Artificial intelligence has become one of the hottest stories of the decade, creating big opportunities for AI stocks. In fact, ever since the release of the AI chatbot ChatGPT, interest in the AI story has only gotten hotter, with top tech companies racing for a bigger piece of the AI pie. What makes the story even more attractive is Statista’s estimates the AI market could grow nearly 20-fold to $2 trillion by 2030. In short, it’s a transformational opportunity that could add billions to the bottom line. Better, its impact can already be seen just about everywhere: supply chains, law enforcement, medical care, finance, information technology, data security, education, transportation, governments, etc. But that’s just the start.

According to Alphabet’s (NASDAQ:GOOG, NASDAQ:GOOGL) CEO Sundar Pichai, “society will need to prepare for rapid advancements in artificial intelligence” that will “affect every product across every company” in the near future, as reported by the New York Times. Some of the top AI stocks to avoid that are already being adversely impacted include:

AI Stocks to Avoid: Chegg (CHGG)

Look at Chegg (NYSE:CHGG), for example. Just days ago, the student-first interconnected learning platform was cut in half. All after CEO Dan Rosensweig said ChatGPT is “having an impact on our new customer growth rate.”

“In the first part of the year, we saw no noticeable impact from ChatGPT on our new account growth and we were meeting expectations on new sign-ups,” Rosensweig added, as quoted by CNBC. “However, since March we saw a significant spike in student interest in ChatGPT. We now believe it’s having an impact on our new customer growth rate.”

Unfortunately, the situation could get far worse for Chegg. For one, it just acknowledged its customers are trying ChatGPT, which could weigh heavily on future revenue. Two, it just said revenue would come in between $175 million and $178 million, which is far below expectations for $193.6 million. Three, with declining financials, there are concerns about its long-term ability to survive at all against ChatGPT and other AI industry 800 lb. gorillas, like Google.

Uber Technologies (UBER)

Or look at Uber (NYSE:UBER), which uses AI to power many of its technologies and services. It’s another one of the AI stocks to avoid, being impacted by interest from Google.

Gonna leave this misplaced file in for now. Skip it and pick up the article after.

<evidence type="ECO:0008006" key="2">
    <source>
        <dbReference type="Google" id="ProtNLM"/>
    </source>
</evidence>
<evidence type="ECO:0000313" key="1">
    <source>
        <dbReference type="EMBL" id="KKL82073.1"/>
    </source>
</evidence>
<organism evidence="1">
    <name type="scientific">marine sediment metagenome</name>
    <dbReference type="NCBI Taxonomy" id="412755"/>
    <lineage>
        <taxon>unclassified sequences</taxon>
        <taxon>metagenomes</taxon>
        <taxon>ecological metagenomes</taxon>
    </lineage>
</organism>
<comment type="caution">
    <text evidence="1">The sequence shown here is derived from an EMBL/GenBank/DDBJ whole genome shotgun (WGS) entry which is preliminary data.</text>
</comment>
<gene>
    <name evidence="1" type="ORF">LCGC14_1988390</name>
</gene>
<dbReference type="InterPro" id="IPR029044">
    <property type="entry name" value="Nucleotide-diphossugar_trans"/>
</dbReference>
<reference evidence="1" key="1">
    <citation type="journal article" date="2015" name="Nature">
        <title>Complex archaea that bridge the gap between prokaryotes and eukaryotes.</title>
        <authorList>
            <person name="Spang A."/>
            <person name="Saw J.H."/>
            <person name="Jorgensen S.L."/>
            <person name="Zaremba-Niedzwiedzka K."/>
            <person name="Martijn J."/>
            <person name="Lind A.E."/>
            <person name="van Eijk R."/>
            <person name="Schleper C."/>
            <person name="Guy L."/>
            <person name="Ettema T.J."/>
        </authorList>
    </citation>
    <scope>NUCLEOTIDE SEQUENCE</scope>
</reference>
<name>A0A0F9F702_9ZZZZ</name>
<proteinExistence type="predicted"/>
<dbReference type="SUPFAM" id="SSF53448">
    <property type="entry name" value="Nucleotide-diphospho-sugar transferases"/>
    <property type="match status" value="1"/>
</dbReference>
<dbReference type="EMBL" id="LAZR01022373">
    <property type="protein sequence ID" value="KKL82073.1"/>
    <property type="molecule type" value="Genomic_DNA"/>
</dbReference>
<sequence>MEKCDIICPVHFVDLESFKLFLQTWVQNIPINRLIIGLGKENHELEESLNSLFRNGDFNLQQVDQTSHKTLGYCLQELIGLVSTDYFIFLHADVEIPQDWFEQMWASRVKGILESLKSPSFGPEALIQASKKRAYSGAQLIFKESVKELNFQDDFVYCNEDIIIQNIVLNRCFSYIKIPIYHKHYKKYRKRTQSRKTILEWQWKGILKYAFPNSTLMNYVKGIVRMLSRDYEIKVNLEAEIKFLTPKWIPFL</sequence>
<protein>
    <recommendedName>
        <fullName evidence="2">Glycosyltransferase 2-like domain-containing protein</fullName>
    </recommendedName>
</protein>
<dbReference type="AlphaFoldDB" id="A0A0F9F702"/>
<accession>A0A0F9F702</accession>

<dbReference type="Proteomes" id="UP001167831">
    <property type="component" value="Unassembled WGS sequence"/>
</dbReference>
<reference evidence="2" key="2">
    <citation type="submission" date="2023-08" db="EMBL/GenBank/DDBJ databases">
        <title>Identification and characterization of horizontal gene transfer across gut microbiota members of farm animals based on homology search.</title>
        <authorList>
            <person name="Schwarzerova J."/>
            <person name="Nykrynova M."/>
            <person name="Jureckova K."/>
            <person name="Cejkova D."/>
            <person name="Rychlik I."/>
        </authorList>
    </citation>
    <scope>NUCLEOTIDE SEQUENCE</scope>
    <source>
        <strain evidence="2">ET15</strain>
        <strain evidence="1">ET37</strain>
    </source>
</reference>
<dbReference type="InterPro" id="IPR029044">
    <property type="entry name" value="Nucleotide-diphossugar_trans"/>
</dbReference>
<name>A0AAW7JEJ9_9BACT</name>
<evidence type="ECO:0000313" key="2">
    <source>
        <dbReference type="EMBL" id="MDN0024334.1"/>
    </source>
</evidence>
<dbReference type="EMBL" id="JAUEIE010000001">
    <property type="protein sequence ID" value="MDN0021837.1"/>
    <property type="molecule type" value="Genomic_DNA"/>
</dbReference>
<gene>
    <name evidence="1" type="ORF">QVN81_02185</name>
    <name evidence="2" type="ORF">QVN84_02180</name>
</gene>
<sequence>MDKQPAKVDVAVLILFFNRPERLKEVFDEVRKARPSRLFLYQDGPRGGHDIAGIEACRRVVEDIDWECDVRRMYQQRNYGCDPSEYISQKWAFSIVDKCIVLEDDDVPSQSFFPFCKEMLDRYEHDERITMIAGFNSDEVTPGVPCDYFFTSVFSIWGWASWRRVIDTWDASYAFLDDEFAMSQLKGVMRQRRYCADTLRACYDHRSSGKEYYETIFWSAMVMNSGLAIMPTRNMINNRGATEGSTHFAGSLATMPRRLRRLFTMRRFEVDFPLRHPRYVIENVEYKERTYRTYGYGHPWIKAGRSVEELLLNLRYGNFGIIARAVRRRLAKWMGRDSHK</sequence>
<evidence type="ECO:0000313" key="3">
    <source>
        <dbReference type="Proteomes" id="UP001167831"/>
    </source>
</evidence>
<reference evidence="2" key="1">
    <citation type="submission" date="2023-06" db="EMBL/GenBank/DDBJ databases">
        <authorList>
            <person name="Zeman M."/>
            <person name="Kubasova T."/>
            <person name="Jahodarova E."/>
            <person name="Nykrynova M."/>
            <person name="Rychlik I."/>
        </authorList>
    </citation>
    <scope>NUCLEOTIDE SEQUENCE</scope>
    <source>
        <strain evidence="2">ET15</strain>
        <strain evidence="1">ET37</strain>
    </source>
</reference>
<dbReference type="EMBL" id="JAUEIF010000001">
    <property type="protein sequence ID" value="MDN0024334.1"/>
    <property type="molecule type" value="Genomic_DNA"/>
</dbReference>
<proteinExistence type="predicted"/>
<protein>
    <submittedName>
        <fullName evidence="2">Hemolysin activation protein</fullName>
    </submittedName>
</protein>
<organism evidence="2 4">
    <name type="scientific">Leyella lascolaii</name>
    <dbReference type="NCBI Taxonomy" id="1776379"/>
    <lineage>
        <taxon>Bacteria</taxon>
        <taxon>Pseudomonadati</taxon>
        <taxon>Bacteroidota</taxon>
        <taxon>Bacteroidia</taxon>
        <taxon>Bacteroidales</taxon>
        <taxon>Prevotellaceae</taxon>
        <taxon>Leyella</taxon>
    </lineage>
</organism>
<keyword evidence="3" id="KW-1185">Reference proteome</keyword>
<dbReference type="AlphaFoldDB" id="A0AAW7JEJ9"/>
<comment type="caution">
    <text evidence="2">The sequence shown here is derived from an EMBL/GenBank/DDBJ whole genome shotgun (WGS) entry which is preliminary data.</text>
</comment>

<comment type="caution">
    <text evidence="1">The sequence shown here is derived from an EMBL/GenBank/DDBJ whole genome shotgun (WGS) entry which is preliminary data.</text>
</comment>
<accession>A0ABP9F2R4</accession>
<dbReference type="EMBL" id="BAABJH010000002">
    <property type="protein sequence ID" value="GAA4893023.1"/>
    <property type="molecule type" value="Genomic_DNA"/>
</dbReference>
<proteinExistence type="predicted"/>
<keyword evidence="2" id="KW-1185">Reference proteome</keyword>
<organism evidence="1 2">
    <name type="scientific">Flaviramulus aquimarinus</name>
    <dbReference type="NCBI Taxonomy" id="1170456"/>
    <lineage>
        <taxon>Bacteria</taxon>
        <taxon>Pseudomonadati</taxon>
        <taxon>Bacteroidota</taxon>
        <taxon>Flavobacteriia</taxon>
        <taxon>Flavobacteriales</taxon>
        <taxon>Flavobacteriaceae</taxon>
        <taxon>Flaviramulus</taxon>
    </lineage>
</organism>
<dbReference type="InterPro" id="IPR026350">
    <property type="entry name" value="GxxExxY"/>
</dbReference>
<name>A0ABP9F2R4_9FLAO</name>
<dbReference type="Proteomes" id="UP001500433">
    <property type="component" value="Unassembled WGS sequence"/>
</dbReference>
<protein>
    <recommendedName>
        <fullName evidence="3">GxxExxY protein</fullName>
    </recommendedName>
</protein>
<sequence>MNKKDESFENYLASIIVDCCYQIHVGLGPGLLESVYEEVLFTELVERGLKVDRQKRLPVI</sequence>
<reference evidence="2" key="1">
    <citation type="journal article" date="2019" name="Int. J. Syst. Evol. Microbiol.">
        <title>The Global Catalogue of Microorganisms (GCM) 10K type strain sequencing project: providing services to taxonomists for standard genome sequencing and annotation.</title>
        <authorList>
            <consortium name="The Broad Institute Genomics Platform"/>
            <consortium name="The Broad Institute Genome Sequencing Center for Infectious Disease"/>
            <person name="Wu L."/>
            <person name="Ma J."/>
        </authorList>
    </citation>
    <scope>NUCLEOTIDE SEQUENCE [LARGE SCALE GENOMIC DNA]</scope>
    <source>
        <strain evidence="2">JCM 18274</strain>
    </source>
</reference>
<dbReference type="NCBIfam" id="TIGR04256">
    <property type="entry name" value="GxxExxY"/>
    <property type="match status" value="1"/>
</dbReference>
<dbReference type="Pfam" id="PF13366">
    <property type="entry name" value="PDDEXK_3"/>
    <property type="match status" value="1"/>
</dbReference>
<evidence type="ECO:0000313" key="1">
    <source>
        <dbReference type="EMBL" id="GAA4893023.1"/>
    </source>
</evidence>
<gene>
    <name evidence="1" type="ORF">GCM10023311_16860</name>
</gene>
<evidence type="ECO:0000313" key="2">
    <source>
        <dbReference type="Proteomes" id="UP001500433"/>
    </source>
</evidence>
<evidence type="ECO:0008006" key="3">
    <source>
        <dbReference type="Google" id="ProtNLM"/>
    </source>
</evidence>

Earlier this year, the company inked a seven-year cloud deal with Google to move to the cloud. All as it looks to cut costs, refocus engineering efforts, and reimagine the Uber customer experience. Along the way, the two will also transform mobility, delivery, and advertising. They may expand the collaboration even more to deploy cloud infrastructure, Artificial Intelligence, data analytics, and edge networking solutions.

Taking AI a step further, Uber just filed for a patent application on a system that would leverage AI and machine learning to match potential riders and drivers based on predictions of customer actions. In fact, according to the patent application, Uber wants to patent the ability to predict when users need a ride based on profile data. Then, Uber could match a driver and notify the customer where they need to be, as noted by Business Insider.

Whatever you may think of the idea, it could make Uber a lot of money.

BigBear.AI (BBAI)

With the artificial intelligence excitement in 2023, however, BigBear.AI (NYSE:BBAI) exploded in popularity this year. However, with Google’s dominance, BBAI could eventually get stomped out, making it one of the top AI stocks to avoid. Part of the problem here is profitability. While the company does have a steady stream of revenue, it’s still losing a good deal of money.

Also, as InvestorPlace contributor Ian Bezek recently noted, “Predictive analytics just isn’t a fast-moving category that can support the sort of high valuations traders are assigning to AI stocks today. Throw in a shaky balance sheet and is not a worthy AI industry selection.”

On the date of publication, Ian Cooper did not have (either directly or indirectly) any positions in the securities mentioned. The opinions expressed in this article are those of the writer, subject to the Publishing Guidelines.

Ian Cooper, a contributor to, has been analyzing stocks and options for web-based advisories since 1999.

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